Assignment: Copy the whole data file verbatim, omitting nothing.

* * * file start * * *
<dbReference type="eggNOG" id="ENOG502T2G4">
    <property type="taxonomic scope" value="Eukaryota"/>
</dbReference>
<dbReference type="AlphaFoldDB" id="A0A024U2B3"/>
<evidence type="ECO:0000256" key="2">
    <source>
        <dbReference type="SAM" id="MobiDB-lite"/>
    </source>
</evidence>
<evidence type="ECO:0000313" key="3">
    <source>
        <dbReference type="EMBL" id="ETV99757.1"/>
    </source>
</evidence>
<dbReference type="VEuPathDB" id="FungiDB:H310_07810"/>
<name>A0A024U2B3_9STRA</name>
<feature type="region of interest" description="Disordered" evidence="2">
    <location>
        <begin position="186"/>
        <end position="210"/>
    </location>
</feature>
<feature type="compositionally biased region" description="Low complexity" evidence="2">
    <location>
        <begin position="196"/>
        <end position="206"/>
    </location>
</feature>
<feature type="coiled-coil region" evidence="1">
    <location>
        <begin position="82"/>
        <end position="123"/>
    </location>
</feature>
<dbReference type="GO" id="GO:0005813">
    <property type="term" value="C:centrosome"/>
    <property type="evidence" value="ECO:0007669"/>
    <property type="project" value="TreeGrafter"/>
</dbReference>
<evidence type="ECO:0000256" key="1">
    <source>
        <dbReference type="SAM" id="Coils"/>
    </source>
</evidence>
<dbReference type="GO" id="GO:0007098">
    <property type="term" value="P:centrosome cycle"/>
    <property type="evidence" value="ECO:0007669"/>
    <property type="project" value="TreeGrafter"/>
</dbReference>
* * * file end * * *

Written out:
<dbReference type="eggNOG" id="ENOG502T2G4">
    <property type="taxonomic scope" value="Eukaryota"/>
</dbReference>
<dbReference type="AlphaFoldDB" id="A0A024U2B3"/>
<evidence type="ECO:0000256" key="2">
    <source>
        <dbReference type="SAM" id="MobiDB-lite"/>
    </source>
</evidence>
<evidence type="ECO:0000313" key="3">
    <source>
        <dbReference type="EMBL" id="ETV99757.1"/>
    </source>
</evidence>
<dbReference type="VEuPathDB" id="FungiDB:H310_07810"/>
<name>A0A024U2B3_9STRA</name>
<feature type="region of interest" description="Disordered" evidence="2">
    <location>
        <begin position="186"/>
        <end position="210"/>
    </location>
</feature>
<feature type="compositionally biased region" description="Low complexity" evidence="2">
    <location>
        <begin position="196"/>
        <end position="206"/>
    </location>
</feature>
<feature type="coiled-coil region" evidence="1">
    <location>
        <begin position="82"/>
        <end position="123"/>
    </location>
</feature>
<dbReference type="GO" id="GO:0005813">
    <property type="term" value="C:centrosome"/>
    <property type="evidence" value="ECO:0007669"/>
    <property type="project" value="TreeGrafter"/>
</dbReference>
<evidence type="ECO:0000256" key="1">
    <source>
        <dbReference type="SAM" id="Coils"/>
    </source>
</evidence>
<dbReference type="GO" id="GO:0007098">
    <property type="term" value="P:centrosome cycle"/>
    <property type="evidence" value="ECO:0007669"/>
    <property type="project" value="TreeGrafter"/>
</dbReference>